sugar
Fermentation
Aging
Clarification

1. Alcoholic fermentation
2. Vinegar (acetic acid
fermentation)

Kept it 4 to 8 month for


developing taste, flavour,
aroma etc

Colouring
pasteurization
Storage

77C for 15 to 20 minutes

Problems in vinegar production


1.Wine flower :
When unfermented juice is exposed to air a film of
yeast called wine flower forms on the surface of
the liquid.
[

The film causes cloudiness and also destroys alcohol.


The growth of wine flower can be prevented by

(i) filling the carboys or barrels up to the brim,


(ii) addition of 20-25 per cent unpasteurized vinegar, and
(iii) spreading liquid paraffin
fermented liquid.

on

the surface of the

2. Lactic acid bacteria :


Presence of lactic acid bacteria is very common in
fermented juice. These bacteria interfere with
acetification, cause cloudiness, produce lactic and
other acids which have disagreeable mostly flavours
and thus spoil the quality of vinegar.
This can be avoided by using 20-25 per cent
unpasteurized mother vinegar or a pure culture of
yeast.

3. Insects and worms :


Among insects, vinegar flies

(Drosophila

cellaris), vinegar louse and vinegar mites are


important.
These can only be avoided by maintaining
proper sanitary conditions

Manufacturing of pickles and chutney

Manufacturing of pickles and chutney


What are pickles and chutneys?
Pickle general term for fruits or vegetables
preserved in vinegar or brine, usually with spices
or sugar or both.
Chutneys are mixtures of chopped vegetables
and fruits cooked in vinegar. Chutneys are more
sweeter than pickels

Difference between a pickle and a chutney?


Basic difference between a pickle and a chutney is the shelf life:

Pickles are made from Raw Vegetables with Hot Chilli Power, Salt,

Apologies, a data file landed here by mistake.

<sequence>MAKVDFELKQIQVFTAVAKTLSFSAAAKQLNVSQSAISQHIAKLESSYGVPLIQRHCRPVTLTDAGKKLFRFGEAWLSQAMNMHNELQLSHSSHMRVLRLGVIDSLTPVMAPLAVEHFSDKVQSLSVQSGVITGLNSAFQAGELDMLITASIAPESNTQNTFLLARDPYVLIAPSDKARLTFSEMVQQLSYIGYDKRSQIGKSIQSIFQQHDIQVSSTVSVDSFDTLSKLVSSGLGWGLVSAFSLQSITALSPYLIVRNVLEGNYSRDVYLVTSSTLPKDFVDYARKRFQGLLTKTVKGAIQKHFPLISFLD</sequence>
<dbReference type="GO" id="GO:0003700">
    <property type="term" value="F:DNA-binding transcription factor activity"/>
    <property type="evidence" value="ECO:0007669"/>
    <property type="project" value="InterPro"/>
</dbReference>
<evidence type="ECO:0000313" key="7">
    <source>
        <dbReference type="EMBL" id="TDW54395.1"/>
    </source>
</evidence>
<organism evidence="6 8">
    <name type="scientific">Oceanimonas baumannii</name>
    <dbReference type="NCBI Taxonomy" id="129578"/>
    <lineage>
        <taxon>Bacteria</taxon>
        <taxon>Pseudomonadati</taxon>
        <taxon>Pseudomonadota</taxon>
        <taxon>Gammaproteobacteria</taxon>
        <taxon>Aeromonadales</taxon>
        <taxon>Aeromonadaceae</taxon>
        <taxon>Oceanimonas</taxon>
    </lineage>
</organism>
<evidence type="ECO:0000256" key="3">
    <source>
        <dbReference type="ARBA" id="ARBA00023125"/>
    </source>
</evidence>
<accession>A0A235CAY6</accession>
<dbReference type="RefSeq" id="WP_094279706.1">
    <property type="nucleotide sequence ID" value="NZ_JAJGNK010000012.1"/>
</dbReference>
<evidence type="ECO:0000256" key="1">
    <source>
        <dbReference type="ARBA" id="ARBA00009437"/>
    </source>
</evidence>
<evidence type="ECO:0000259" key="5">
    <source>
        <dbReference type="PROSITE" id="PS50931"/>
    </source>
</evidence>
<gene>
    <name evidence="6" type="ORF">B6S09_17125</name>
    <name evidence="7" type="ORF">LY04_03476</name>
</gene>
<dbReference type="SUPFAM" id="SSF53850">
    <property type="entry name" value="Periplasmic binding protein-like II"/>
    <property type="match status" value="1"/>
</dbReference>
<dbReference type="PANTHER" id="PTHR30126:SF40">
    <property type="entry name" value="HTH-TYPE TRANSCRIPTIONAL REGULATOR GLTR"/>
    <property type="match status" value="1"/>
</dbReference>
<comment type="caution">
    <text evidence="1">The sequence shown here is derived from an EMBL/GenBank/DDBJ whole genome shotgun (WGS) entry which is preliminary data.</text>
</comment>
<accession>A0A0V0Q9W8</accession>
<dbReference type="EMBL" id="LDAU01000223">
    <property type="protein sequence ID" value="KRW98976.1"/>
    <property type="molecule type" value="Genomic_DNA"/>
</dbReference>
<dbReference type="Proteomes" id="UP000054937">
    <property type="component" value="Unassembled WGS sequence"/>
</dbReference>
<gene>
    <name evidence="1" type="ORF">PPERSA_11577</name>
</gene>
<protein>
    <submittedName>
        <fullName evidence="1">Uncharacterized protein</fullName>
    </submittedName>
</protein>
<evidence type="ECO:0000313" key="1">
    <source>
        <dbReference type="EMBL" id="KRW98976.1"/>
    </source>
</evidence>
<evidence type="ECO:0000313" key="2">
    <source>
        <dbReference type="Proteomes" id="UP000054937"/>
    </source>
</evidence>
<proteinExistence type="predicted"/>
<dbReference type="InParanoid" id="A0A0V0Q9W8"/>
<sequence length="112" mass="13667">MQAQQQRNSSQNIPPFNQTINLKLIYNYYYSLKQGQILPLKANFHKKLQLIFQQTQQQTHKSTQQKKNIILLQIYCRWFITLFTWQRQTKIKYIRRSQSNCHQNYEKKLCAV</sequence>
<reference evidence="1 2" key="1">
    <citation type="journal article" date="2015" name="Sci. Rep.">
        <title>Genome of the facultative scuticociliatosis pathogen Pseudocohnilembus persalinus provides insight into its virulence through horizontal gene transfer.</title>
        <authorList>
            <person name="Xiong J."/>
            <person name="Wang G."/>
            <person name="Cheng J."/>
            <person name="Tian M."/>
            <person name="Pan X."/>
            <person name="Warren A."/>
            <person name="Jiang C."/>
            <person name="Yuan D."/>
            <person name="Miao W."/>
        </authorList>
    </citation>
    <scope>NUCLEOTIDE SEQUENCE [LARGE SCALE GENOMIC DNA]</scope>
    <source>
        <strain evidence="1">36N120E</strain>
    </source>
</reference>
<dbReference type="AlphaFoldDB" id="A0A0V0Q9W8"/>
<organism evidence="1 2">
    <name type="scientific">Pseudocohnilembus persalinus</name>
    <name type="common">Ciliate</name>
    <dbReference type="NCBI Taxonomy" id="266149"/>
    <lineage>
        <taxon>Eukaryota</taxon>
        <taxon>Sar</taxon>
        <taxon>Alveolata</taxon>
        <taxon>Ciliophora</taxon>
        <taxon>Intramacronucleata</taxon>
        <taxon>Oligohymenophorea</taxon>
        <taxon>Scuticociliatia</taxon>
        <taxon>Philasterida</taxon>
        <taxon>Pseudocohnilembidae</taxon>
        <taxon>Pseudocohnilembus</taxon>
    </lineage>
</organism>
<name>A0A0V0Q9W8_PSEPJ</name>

Enough of Oil and other spices.
It is kept fermented and pickles can be stored at room temperature for
almost a year. Salt and oil for preservation purposes. Green Mango,
Lime, Mixed vegetables are famous.
While chutneys can be more "figure friendly". , chutneys can be eaten
right away and chutneys are generally consumed within a day or two of
making. The shelf life is only one or two days. Chatnies made of
Coriander, garlic, Pudina, Onion etc. are popular.
There is a difference between pickles and chutneys. Pickles are pieces
of vegetables or fruit stored in vinegar. Chutneys are mixtures of
chopped vegetables and fruits cooked in vinegar. In both cases it is the
acid conditions produced by the vinegar which inhibit the actions of
spoiling micro-organisms.

Manufacturing of pickles
(1)

Preservation with salt

Salt improves the taste and flavour and hardness the


tissues of vegetables arid controls fermentation.
Salt content of 15 per cent or above prevents microbial
spoilage.
This method of preservation is generally used only for
vegetables which contain very little sugar and hence
sufficient lactic acid cannot be formes by fermentation to
act as preservative.
However, some fruits like lime, mango, etc.. are also
preserved with salt.

2. Preservation with vinegar


A number of fruits and vegetables are preserved in
vinegar whose final concentration, in terms of acetic acid,
in the finished pickle should not be lees than 2 per cent.
To prevent dilution of vinegar below this strength by
the water liberate from the tissues, the vegetables or
fruits are generally placed in strong vinegar about 10%
strength for several days before, pickling.
This treatment helps to expel the gases present in the
intercellular spaces of vegetable tissue.
Vinegar pickles are the most important pickles
consumed in other countries-: Mango, garlic, chillies, etc.,